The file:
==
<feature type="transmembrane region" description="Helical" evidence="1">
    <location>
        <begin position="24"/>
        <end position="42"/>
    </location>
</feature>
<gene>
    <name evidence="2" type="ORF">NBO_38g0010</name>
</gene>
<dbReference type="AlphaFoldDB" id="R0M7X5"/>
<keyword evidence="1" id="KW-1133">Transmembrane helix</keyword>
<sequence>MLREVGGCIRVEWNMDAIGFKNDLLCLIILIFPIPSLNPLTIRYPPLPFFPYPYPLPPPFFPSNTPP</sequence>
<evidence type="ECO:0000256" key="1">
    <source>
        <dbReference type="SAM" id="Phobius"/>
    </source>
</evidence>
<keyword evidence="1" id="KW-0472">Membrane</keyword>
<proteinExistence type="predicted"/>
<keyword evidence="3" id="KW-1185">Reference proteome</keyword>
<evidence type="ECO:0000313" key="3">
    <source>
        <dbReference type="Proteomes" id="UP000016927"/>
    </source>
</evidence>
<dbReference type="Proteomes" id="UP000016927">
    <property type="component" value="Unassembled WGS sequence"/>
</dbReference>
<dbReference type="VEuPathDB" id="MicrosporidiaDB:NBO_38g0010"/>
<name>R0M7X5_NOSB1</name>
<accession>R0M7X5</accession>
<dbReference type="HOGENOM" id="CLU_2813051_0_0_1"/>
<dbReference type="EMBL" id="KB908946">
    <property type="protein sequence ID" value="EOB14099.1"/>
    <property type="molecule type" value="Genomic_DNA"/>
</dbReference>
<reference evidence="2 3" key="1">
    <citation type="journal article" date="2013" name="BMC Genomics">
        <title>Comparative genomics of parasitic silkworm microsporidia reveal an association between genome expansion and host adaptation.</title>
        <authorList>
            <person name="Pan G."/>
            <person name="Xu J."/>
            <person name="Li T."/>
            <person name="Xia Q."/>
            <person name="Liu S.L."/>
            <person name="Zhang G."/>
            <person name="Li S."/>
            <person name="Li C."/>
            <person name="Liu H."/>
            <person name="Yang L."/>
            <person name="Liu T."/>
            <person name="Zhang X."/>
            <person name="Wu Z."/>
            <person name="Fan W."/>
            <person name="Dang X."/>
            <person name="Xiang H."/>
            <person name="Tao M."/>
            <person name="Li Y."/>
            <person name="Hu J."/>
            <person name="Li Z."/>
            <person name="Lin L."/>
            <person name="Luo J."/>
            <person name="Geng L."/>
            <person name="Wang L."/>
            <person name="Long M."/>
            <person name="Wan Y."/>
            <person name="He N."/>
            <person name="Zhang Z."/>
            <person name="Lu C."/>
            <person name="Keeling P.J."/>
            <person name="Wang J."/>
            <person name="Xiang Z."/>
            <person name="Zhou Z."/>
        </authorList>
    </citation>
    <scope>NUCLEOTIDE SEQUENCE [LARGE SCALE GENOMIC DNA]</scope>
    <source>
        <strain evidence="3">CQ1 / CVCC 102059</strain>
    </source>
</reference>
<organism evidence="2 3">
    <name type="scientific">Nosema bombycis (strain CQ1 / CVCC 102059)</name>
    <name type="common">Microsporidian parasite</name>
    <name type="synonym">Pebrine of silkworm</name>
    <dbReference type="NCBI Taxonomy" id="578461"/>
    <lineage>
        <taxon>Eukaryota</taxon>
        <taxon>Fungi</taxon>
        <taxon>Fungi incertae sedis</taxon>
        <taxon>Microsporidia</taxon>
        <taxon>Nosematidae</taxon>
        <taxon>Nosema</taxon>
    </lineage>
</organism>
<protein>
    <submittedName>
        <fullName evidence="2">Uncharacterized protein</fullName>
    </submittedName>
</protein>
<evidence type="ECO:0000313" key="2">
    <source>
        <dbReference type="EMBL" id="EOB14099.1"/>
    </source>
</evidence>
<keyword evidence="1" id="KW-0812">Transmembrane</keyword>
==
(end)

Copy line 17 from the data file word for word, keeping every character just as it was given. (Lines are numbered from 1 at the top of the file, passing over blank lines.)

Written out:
</evidence>